|campus.fsu.edu >> Profiles|
"The various technological apparatuses that facilitate the creation of art, whether they be computers, the camera obscura, the silhouette drawing machine, or the rotoscope, have all found their way into my research projects."
McKnight Doctoral Fellow, Art History
"I will never forget the weekend that my parents came to visit me here on campus," says Brandon Burrell, a doctoral Art History student. "When we got to the fountain in front of Westcott, they commented on how beautiful the campus is and how proud they were of me. I will always treasure that moment."
Two short years ago, Jacksonville University (JU) named Brandon its Student of the Year 2005. He was graduating with two degrees—a BFA in Computer Art and Design and a BA in Art History. "The Computer Art and Design is indicative of my initial interest to work in the field of computer animation," he says. "As I learned more about Art History, it developed into a passion, and I decided to get degrees in both fields."
To gain acceptance into the MA-to-PhD accelerated program offered by Florida State's Department of Art History, Brandon wrote, "Straying in the Lines: Walt Disney's Live-Action/Animation Film," a paper that related his fascination with computer animation. "My current work reveals traces from my background in computers; and the various technological apparatuses that facilitate the creation of art, whether they be computers, the camera obscura, the silhouette drawing machine, or the rotoscope, have all found their way into my research projects."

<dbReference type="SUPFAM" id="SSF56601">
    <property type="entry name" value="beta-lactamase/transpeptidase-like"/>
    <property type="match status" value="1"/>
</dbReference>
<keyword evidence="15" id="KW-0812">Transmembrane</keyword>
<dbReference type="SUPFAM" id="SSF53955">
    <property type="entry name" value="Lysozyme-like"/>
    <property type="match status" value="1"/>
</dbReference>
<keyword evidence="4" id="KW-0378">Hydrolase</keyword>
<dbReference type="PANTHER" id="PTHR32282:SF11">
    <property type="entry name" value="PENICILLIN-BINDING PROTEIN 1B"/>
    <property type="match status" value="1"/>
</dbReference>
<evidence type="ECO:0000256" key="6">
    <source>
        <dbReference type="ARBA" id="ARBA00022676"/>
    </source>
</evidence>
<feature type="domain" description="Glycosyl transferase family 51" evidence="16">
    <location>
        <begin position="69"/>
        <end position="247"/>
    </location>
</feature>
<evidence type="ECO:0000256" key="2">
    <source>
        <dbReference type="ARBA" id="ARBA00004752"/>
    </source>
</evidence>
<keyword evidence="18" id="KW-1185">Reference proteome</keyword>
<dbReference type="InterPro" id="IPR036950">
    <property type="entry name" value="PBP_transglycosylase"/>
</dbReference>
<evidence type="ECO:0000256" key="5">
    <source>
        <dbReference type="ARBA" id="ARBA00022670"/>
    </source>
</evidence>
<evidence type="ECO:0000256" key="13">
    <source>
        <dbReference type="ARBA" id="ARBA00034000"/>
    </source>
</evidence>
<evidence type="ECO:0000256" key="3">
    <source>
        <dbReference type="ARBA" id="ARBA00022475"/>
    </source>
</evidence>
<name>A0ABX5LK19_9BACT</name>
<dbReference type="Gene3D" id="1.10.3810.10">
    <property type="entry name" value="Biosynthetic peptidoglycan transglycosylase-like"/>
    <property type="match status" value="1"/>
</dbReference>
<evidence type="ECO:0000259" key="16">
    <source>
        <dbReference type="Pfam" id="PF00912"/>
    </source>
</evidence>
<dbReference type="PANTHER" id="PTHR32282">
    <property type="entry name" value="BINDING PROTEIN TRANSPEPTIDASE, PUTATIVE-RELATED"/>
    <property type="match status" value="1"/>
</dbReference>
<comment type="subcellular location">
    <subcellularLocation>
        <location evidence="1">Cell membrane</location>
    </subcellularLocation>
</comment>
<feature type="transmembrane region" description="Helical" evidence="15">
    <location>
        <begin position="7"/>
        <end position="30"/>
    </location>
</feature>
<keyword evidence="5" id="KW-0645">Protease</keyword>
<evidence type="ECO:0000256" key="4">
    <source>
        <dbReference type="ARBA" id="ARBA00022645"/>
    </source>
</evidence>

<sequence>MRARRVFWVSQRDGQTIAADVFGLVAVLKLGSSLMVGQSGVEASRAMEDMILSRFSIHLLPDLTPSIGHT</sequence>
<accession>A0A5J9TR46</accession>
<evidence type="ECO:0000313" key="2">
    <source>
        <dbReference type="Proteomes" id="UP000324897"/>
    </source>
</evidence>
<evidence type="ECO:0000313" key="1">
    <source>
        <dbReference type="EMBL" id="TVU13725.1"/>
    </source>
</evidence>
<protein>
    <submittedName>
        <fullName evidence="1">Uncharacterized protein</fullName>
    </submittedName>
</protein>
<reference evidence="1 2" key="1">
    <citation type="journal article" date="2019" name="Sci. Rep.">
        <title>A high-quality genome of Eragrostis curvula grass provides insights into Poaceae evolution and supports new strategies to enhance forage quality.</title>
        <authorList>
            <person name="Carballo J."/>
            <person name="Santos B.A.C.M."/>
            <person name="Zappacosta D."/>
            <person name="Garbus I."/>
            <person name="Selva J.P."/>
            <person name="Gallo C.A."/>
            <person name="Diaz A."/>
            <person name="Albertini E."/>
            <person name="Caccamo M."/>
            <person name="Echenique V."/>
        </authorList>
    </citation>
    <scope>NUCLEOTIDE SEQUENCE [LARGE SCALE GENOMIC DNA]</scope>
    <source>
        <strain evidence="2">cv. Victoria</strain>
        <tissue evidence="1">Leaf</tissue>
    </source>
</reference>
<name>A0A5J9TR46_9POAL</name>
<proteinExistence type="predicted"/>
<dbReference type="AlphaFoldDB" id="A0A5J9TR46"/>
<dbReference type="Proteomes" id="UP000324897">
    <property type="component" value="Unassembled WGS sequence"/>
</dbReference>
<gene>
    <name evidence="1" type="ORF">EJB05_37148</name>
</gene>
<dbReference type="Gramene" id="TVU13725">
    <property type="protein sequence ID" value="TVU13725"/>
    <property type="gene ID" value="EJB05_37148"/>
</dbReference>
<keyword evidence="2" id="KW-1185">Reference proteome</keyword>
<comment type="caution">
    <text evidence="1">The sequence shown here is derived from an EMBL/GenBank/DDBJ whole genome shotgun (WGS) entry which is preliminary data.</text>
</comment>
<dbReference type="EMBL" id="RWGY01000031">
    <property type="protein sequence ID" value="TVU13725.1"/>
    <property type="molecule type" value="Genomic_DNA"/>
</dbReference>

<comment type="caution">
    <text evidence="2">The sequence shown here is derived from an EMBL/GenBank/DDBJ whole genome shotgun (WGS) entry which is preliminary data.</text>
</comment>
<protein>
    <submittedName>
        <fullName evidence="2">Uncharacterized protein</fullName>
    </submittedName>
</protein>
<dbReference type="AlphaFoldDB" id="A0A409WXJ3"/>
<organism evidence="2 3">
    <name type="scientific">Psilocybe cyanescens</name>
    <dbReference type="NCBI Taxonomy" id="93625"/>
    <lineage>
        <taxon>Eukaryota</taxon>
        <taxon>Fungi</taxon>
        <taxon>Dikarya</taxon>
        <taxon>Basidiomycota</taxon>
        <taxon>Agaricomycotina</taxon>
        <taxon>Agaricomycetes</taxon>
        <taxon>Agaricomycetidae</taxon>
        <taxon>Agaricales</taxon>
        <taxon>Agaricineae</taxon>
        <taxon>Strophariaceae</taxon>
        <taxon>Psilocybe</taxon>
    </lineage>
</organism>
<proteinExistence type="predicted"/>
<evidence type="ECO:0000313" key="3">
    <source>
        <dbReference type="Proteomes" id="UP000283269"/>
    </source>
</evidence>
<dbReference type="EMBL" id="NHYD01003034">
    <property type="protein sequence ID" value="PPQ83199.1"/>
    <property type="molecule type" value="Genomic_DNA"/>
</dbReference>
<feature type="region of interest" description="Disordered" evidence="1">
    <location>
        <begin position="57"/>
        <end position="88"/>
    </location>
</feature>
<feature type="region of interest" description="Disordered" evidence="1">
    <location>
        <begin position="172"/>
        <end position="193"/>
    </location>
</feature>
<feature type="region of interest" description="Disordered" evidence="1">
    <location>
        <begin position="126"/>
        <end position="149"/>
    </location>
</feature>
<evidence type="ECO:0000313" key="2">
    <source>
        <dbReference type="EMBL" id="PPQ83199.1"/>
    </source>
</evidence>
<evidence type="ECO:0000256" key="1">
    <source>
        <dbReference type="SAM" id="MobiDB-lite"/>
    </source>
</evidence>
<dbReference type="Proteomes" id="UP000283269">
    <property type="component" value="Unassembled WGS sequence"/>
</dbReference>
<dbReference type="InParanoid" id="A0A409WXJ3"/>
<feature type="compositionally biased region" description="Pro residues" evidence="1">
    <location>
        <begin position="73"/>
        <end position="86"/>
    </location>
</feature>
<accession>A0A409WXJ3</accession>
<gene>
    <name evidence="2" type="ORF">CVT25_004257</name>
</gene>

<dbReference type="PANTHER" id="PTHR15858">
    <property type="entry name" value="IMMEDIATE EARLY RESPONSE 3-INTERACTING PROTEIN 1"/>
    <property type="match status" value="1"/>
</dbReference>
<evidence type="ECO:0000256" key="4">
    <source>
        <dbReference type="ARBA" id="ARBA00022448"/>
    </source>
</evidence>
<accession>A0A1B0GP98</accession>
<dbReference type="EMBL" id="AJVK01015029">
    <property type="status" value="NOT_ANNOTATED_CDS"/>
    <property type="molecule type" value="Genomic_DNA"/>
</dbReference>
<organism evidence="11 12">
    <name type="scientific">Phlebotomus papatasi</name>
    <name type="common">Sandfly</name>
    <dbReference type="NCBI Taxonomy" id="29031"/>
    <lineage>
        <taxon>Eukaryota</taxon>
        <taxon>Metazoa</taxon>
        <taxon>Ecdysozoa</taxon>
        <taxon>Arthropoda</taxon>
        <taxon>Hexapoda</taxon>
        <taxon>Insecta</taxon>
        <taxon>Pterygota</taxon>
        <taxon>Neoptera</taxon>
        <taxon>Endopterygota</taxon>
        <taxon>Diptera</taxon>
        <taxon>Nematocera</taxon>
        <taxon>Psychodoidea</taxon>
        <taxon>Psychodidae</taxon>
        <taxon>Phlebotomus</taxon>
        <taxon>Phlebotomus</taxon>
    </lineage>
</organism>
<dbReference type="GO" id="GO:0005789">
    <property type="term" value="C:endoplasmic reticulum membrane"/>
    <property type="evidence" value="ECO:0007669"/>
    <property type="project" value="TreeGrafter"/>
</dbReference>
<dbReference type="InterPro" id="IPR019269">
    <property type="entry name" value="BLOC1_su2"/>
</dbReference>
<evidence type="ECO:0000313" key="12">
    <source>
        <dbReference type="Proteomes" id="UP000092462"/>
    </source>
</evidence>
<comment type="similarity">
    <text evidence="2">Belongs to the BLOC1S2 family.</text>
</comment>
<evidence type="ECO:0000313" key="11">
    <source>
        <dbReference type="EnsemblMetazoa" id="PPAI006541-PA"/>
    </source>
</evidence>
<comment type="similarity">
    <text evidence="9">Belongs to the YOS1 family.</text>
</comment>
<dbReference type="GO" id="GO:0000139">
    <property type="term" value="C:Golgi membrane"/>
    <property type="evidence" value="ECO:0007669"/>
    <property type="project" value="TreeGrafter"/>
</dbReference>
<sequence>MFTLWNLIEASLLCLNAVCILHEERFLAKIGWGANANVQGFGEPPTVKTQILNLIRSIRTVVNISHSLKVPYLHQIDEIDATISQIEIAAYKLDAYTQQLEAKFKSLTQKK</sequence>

A University fellow for his first two years of study at FSU, Brandon has been awarded the McKnight Doctoral Fellowship, the Florida Education Fund's support of African-American students in fields of study where they have historically not enrolled or completed degree programs.
As an undergraduate, Brandon took advantage of several study abroad programs offered. In Paris, he studied at the Sorbonne, and in Florence, he taught high school students alternative media processes. In Ecuador, as the cinematographer he documented JU's Alternative Spring Break Volunteer Program in Guayaquil, and the proceeds from the sale of his DVDs went to support one of the local orphanages. This past summer in Paris, he taught an Art and Architecture course, "meeting with students at various sites to study famous works and historic monuments firsthand."
Brandon has been selected by the Art History department to attend the 32nd International Congress of the History of Art being held in Melbourne, Australia. "The theme of the conference," he says, "is conflict, migration and convergence in the visual, symbolic and artistic exchanges between cultures throughout history. This focus on new media, in particular, fits perfectly within my art historical studies."